Who is in? Who is out?

Readings
Mark 3.20–35

And then we gathered around that table. And there was more singing and standing, and someone was putting a piece of fresh, crumbly bread in my hands, saying ‘the body of Christ’, and handing me the goblet of sweet wine, saying ‘the blood of Christ’, and then something outrageous and terrifying happened. Jesus happened to me.

I still can’t explain my first communion.

— Sara Miles, Take this Bread, Kindle ed., loc. 1047

______________________

Who is in? And who is out?

In the week before their wedding day, an engaged couple is killed in a fatal car accident. The very next thing, they find themselves sitting outside heaven’s pearly gates waiting for St Peter to do the paperwork so they can go through. 

While waiting, they wonder if it would be possible to get married in heaven. So when St Peter finishes the paperwork, they ask him the question. Pete says, ‘I have no idea, this is the first time anyone has ever asked. Leave it with me,’ and off he goes.

Five whole years pass before they see St Peter again. He tells them, ‘I am so sorry for the delay, but there’s a slight problem. You’ll have to wait a little longer.’

Another five years pass, when Pete comes back. He is very excited. ‘Your wait is over! You may marry now. Thanks for your patience.’

So, the couple is married.

Five years after the wedding, the couple realise that they’re not really all that compatible. So they go once more to St Peter and ask if there might be any such thing as divorce in heaven.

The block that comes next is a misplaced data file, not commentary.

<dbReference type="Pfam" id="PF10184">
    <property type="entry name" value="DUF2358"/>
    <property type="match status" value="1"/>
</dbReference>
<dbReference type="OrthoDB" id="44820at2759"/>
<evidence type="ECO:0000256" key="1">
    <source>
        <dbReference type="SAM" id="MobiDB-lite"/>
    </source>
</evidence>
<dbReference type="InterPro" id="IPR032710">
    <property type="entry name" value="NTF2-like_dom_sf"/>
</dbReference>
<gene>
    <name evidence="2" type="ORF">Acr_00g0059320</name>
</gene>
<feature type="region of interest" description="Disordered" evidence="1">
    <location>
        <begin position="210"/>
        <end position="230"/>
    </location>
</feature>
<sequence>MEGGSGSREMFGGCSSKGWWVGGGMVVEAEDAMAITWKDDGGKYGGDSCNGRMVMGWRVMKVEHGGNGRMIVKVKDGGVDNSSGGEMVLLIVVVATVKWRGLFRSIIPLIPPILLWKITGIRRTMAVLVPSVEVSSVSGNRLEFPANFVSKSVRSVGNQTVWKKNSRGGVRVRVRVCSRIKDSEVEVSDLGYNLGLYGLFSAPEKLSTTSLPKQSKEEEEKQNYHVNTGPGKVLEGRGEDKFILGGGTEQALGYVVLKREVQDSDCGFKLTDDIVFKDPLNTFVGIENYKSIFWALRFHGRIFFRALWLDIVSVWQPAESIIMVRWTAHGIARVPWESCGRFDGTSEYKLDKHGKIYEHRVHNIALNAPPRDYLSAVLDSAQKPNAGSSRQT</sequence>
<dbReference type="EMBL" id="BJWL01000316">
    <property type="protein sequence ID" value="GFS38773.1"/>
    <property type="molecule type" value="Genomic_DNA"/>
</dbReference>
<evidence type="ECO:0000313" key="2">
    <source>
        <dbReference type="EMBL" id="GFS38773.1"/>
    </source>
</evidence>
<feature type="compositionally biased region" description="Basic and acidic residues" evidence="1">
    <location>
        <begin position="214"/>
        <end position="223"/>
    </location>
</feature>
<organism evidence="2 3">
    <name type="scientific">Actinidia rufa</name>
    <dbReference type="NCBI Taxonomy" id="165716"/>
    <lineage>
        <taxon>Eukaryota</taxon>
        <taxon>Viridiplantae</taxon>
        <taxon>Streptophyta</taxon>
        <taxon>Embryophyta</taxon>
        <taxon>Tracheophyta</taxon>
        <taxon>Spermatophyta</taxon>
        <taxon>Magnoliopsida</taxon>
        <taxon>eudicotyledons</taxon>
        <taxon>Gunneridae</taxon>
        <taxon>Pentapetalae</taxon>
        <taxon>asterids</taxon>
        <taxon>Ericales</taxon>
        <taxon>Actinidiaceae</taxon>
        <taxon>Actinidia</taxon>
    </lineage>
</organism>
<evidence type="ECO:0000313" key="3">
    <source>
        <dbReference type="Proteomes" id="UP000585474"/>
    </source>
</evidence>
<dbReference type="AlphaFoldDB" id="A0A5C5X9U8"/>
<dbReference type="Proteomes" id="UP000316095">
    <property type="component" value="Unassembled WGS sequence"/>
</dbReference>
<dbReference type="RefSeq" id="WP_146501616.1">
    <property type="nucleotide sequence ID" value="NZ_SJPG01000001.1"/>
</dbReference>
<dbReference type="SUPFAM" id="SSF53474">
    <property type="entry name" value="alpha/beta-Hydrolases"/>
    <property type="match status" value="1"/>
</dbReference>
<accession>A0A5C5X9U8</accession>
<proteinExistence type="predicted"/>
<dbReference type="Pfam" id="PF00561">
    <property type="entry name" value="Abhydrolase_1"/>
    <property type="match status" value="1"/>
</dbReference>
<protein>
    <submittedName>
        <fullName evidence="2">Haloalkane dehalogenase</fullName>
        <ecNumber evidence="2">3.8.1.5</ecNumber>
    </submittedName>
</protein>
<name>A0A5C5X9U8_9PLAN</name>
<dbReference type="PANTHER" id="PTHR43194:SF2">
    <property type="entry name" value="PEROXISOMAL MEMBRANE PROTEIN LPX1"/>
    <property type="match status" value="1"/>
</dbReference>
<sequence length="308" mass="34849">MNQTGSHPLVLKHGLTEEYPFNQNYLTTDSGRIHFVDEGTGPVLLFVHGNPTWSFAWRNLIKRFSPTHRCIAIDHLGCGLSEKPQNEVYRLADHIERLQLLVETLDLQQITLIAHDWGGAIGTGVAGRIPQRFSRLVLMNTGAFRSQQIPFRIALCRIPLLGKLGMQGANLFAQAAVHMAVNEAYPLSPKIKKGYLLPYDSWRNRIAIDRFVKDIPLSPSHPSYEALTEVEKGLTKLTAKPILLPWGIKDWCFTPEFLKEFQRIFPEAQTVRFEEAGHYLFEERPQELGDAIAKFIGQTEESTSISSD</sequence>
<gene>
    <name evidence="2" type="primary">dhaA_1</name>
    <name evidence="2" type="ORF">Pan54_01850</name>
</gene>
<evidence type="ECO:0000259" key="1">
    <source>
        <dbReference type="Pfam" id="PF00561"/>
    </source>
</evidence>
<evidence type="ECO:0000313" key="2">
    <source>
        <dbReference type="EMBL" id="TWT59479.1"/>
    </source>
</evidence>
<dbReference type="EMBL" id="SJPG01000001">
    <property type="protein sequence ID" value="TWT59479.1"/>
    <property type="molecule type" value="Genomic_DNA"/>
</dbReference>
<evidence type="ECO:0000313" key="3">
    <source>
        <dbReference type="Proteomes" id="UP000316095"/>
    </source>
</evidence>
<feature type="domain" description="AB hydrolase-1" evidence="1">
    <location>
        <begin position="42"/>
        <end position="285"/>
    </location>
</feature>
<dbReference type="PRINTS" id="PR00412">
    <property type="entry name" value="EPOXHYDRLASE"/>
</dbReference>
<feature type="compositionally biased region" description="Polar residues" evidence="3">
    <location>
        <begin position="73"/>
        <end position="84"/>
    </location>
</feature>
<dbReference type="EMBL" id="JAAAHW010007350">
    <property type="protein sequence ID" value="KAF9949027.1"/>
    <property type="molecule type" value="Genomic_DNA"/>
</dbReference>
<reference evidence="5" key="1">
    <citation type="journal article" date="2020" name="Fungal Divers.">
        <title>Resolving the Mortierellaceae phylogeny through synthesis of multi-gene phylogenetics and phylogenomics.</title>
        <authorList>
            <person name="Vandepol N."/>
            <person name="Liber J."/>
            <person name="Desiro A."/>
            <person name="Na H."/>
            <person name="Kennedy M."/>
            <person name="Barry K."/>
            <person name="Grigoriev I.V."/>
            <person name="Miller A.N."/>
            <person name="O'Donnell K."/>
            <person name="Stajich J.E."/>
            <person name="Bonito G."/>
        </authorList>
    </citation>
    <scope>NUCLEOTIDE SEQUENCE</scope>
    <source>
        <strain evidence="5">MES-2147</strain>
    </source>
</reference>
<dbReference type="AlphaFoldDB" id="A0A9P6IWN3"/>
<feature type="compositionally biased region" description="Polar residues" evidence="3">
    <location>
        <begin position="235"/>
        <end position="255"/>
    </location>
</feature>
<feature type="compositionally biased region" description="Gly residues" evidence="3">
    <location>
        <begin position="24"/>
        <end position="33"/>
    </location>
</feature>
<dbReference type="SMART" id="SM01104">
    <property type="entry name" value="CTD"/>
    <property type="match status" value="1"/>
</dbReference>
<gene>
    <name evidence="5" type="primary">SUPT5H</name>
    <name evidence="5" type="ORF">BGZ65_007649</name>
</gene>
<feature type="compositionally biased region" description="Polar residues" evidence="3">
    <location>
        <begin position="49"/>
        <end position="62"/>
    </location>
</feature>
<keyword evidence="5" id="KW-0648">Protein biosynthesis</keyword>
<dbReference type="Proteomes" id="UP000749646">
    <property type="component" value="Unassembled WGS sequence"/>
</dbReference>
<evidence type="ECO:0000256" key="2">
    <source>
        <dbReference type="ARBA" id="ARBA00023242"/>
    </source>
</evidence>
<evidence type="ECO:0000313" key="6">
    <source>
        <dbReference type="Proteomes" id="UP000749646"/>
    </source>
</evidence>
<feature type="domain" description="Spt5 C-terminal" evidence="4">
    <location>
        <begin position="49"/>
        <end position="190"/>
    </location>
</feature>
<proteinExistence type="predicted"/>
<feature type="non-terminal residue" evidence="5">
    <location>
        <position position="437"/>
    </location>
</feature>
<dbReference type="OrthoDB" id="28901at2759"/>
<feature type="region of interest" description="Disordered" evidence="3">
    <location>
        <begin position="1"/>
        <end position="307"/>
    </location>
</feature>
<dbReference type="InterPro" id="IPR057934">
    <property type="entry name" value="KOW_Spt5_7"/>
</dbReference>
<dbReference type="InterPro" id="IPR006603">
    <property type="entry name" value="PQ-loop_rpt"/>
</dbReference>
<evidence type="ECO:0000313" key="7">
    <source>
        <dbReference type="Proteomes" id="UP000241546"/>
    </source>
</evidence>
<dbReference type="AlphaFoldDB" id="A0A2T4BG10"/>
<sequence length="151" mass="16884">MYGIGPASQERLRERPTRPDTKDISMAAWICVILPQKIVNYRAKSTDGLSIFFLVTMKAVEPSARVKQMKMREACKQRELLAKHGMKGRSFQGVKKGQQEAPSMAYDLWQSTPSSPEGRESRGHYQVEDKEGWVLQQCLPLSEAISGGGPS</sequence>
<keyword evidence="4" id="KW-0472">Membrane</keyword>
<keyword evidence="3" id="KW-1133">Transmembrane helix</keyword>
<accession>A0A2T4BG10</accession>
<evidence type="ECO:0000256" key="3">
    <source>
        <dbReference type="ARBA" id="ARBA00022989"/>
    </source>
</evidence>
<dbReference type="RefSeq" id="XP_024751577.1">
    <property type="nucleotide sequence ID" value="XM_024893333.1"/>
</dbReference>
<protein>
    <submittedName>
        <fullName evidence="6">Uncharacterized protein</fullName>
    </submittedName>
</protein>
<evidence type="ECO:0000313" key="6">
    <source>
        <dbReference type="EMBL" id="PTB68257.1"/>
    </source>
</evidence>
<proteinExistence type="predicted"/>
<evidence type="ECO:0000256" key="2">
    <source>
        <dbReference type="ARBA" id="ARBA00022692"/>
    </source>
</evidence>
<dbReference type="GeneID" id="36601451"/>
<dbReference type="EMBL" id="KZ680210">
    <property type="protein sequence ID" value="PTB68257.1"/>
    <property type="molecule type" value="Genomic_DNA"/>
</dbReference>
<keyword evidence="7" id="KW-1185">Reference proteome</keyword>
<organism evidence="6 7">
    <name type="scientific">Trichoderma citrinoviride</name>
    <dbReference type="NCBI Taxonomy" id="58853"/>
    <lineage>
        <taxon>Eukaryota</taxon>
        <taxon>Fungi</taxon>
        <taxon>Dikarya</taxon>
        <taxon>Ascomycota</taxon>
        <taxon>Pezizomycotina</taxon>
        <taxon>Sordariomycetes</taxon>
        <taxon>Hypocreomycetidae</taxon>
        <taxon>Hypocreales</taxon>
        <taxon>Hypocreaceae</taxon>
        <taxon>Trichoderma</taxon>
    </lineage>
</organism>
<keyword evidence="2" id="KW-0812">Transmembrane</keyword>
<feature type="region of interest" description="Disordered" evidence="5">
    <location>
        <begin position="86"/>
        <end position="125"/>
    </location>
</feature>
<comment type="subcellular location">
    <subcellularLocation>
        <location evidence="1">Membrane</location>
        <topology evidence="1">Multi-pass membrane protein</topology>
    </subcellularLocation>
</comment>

Pete gives them a exasperated look, and says: ‘Wait a minute—it took us ten years to find a minister up here in heaven. Can you imagine how long it’ll take us to find a lawyer?’

Who is in? And who is out?

In our reading from the Gospel According to Mark today, we have a story about who is inside and who is outside. What we find is this: those who everyone expects to be on the inside are outside. And vice versa.

Who is on the inside? We see the answer in Mark 3.20:

Then Jesus went home. Again such a large crowd gathered that Jesus and his disciples had no time to eat.

Jesus and his disciples are on the inside. We expect the disciples to be on the inside, even though Mark paints a very unflattering picture of them.

And ‘a large crowd’ is also inside.

Who is the crowd?

The crowd consists of people like 

  • Ordinary, uneducated working folk; and